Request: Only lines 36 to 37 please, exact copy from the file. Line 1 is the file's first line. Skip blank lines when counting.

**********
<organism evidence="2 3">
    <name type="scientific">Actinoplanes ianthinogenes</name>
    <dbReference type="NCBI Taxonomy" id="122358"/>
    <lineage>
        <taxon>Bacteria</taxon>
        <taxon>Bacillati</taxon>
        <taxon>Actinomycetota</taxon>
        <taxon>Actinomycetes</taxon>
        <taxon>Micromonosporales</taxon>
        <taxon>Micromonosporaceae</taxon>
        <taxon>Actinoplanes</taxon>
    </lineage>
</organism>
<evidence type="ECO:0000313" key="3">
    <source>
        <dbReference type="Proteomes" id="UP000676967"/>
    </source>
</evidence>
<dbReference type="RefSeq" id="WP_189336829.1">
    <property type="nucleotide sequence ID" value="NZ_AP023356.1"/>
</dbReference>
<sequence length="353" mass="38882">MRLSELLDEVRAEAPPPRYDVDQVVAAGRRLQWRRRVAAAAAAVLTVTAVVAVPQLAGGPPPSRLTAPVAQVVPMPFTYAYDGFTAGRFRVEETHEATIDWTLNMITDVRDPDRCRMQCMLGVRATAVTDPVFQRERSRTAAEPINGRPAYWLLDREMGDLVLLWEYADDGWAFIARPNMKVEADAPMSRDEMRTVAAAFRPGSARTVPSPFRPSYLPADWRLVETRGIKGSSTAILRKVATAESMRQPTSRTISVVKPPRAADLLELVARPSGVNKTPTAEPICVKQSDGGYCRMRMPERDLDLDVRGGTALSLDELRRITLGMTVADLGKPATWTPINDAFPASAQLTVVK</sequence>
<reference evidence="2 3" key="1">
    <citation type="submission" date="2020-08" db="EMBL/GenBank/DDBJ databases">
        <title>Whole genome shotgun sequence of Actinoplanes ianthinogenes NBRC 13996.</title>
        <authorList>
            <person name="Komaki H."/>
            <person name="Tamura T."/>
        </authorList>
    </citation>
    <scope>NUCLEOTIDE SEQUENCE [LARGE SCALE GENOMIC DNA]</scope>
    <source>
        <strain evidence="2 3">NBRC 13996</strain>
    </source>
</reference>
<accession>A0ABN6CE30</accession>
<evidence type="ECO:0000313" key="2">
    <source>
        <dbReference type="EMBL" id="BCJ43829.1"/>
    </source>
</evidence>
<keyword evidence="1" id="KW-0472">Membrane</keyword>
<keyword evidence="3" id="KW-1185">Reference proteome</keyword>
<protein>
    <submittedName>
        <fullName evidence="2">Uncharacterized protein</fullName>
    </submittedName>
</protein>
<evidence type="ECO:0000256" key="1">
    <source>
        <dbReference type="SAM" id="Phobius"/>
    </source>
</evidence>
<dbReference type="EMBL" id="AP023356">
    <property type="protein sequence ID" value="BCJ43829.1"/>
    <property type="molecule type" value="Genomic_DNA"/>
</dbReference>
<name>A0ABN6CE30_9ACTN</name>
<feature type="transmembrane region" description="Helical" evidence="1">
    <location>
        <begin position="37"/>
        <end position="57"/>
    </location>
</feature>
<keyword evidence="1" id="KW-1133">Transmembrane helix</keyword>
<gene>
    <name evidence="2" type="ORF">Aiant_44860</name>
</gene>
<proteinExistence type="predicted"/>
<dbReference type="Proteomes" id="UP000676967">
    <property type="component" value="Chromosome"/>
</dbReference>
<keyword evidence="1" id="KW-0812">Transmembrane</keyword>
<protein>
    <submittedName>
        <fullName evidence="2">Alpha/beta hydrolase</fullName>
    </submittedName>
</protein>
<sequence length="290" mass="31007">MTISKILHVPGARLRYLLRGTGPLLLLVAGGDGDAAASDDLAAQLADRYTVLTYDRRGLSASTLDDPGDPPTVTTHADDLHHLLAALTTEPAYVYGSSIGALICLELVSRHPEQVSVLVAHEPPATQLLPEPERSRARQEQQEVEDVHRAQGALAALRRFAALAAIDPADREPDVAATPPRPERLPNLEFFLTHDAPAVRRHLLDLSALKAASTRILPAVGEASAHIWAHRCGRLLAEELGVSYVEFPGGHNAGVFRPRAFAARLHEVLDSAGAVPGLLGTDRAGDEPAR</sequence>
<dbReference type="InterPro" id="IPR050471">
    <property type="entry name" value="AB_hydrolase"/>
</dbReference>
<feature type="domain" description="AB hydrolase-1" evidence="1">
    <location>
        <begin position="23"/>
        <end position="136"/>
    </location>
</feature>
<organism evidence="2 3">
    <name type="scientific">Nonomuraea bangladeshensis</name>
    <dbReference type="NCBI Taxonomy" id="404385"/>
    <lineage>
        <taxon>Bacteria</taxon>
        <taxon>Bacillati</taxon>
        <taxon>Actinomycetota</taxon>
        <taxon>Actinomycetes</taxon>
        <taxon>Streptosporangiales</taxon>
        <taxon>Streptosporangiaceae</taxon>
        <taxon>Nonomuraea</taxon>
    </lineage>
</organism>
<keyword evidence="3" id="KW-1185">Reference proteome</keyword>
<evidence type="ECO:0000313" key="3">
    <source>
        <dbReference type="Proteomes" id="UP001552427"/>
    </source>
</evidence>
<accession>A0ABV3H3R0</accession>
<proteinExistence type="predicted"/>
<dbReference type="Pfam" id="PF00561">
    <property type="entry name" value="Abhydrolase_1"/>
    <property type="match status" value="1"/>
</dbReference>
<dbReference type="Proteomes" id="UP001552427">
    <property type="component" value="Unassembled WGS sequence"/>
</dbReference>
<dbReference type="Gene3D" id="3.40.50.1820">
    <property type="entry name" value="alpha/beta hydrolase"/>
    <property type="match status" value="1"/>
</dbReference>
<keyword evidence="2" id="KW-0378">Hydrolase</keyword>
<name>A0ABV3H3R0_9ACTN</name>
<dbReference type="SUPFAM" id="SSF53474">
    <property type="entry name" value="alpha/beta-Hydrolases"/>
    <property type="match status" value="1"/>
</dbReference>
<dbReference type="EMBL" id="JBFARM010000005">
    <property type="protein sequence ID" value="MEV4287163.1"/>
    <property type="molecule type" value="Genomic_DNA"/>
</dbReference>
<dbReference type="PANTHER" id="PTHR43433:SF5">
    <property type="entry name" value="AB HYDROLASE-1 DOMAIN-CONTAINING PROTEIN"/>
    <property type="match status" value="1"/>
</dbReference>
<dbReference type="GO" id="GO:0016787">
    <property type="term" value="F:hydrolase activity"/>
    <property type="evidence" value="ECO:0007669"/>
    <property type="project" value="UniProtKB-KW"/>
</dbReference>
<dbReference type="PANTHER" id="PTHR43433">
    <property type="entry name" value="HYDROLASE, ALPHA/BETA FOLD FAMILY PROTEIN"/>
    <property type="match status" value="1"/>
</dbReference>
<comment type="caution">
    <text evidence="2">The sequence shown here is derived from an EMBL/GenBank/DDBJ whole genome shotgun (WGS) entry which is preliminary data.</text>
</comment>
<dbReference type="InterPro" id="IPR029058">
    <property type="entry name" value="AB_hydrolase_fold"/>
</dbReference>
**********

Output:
<accession>A0ABN6CE30</accession>
<evidence type="ECO:0000313" key="2">